By now, we’ve all heard, read, or said enough about the rapid pace of technological change for it to become cliché. We may have grown numb to the recitation of Moore’s law and the sweeping social and economic impact of technological advances. Continuous, rapid, technology-based change, along with persistent, simultaneous efforts within the academy to both embrace and combat it, has become an assumed feature of our universe—like the existence of the university.

However, in The Tower and the Cloud, Richard Katz and his fellow authors remind us that the emergence of this technology “cloud” and its ever-increasing impact on us—individually and collectively—has significant implications for higher education as we know it. Only by looking past the cliché and carefully reflecting on the truth behind it can we appreciate the potential shape and direction of the change colleges and universities face. The Tower and the Cloud tackles questions such as “How are ‘cloud’ technologies and applications already affecting us?” “What does that say about how they are likely to evolve and impact us in the future?” “What might colleges, universities, and higher education overall look like as a result?”

The book explores a wide range of topics, beginning with the interplay of history, tradition, and technology that defines the modern academy—the “tower.” Authors address what the academy must do to maintain the coherence of its mission—if not necessarily all of the forms through which it pursues that mission—as it moves forward. Given the geographically unbounded nature of the cloud, the discussion turns to the promise and challenge of the truly global higher education community—and market—which the network increasingly makes possible.

In the face of these trends, institutions must also cope with rising demands for accountability, even as the cloud affects the nature and meaning of the relationships among institutions, faculty, students, alumni, and government. The Tower and the Cloud looks at those issues in light of institutional capacities and asks, “What role should technology play in meeting these shifting demands?” It posits at least part of the answer through essays that take a fresh look at institutional governance of IT and encourage realignment of those structures with the reality of a networked world (and institution).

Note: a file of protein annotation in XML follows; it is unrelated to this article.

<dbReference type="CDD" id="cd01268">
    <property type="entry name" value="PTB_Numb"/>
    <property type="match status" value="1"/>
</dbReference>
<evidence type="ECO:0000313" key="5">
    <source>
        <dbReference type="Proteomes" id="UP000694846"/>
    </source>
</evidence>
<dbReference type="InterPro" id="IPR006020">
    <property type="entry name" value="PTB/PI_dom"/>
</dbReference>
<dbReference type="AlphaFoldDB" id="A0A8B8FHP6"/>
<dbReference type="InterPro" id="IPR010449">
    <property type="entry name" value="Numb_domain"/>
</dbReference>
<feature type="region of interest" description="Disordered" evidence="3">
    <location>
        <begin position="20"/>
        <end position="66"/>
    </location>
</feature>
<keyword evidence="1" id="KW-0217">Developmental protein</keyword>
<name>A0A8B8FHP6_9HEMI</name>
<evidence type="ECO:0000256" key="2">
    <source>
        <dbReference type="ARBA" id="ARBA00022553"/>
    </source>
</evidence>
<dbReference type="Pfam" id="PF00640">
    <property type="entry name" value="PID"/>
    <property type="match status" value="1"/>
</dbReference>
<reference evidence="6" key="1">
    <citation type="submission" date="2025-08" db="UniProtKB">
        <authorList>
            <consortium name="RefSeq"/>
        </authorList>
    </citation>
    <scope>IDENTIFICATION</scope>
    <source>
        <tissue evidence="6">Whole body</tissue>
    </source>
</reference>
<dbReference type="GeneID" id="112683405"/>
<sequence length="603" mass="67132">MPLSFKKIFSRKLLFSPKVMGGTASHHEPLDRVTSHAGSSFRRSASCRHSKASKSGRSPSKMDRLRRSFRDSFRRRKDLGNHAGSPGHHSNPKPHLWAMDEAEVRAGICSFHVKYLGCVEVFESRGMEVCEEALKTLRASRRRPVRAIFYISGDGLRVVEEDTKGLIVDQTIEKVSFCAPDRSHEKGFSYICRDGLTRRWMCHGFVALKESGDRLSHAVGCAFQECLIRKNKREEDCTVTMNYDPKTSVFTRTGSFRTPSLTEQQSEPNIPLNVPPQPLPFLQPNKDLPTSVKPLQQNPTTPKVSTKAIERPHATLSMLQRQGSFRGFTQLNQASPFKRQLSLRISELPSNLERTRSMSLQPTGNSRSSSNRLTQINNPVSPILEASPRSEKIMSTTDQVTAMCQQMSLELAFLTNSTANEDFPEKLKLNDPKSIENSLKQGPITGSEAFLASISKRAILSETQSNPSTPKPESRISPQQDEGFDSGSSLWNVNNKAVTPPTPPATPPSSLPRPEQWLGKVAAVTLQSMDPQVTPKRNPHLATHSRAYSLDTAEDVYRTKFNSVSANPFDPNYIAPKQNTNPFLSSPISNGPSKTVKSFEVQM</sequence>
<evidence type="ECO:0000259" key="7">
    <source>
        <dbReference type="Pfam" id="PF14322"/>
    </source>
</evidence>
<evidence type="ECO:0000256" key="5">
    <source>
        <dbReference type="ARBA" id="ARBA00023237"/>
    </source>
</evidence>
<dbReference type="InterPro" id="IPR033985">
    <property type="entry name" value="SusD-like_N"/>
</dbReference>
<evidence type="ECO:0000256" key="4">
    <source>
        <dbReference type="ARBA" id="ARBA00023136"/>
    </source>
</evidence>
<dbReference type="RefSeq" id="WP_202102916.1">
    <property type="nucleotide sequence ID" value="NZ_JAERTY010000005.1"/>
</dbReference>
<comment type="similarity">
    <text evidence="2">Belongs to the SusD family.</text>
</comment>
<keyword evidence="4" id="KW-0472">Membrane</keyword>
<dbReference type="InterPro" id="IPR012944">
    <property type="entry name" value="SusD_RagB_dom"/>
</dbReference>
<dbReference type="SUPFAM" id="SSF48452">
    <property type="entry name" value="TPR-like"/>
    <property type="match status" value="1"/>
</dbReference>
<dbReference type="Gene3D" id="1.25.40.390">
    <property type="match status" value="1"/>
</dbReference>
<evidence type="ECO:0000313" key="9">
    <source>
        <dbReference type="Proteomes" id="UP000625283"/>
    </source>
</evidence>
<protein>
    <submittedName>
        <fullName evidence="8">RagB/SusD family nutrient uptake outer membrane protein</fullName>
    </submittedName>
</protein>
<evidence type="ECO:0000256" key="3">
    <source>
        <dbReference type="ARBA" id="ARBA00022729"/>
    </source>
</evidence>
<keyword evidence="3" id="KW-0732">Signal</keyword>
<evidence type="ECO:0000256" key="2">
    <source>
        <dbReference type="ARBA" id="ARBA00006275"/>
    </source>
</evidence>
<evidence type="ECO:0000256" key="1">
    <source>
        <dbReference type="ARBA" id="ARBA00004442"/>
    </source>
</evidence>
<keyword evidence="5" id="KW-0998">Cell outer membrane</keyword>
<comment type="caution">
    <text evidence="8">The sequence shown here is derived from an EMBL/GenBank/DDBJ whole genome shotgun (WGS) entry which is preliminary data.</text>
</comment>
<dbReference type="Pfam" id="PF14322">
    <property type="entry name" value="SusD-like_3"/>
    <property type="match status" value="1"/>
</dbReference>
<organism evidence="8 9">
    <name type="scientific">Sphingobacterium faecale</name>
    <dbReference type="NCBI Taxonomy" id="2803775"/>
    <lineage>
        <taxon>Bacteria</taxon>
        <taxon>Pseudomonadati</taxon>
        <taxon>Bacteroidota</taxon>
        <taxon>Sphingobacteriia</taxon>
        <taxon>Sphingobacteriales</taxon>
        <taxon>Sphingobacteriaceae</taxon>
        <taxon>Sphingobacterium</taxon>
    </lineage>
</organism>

The collection then turns to the heart of the academy—scholarship and teaching, and the principle of openness that underlies them both. The open source and open educational resources movements are examined to illustrate how higher education’s core commitment to the free exchange of ideas and information is finding renewed expression in the cloud environment. By leveraging the ease of collaboration, publication, and distribution that digital networks make possible, these movements are allowing communities of scholars, technology professionals, and institutions to come together to more effectively meet their needs and the needs of their students while contributing to the greater good.

The concluding essays highlight a diverse array of ways in which teaching, learning, and scholarship might evolve as a result of the cloud’s impact. For example, digital media and broadband networks continue to change the form and amount of knowledge institutions can store and share, as well as who they can share them with. Yet the rapid evolution of digital media raises concerns about sustaining access—and the cost of doing so—over the long term. The cloud raises other questions, such as what impact the breathtaking rise of online social networking will have for building and sustaining community in higher education. As teaching, learning, and scholarship come to increasingly rely on networked services and resources beyond the institution’s physical (and virtual) walls, how must IT leadership change to guide institutions through new realities while safeguarding the community’s varied (and sometimes conflicting) interests?

These are just some of the major issues The Tower and the Cloud addresses as it illustrates the promise, pitfalls, and potential evolution of the academy in a network-based world. While not offering a crystal ball, it does provide a series of reasoned, analytical perspectives on how current trends may unfold, altering our institutions and the higher education landscape in a future that may arrive faster than we expect. In reading it, we are all challenged to move beyond acknowledging the pace of technological change to envisioning all that the tower can be if we embrace the cloud.

Diana G. Oblinger
President, EDUCAUSE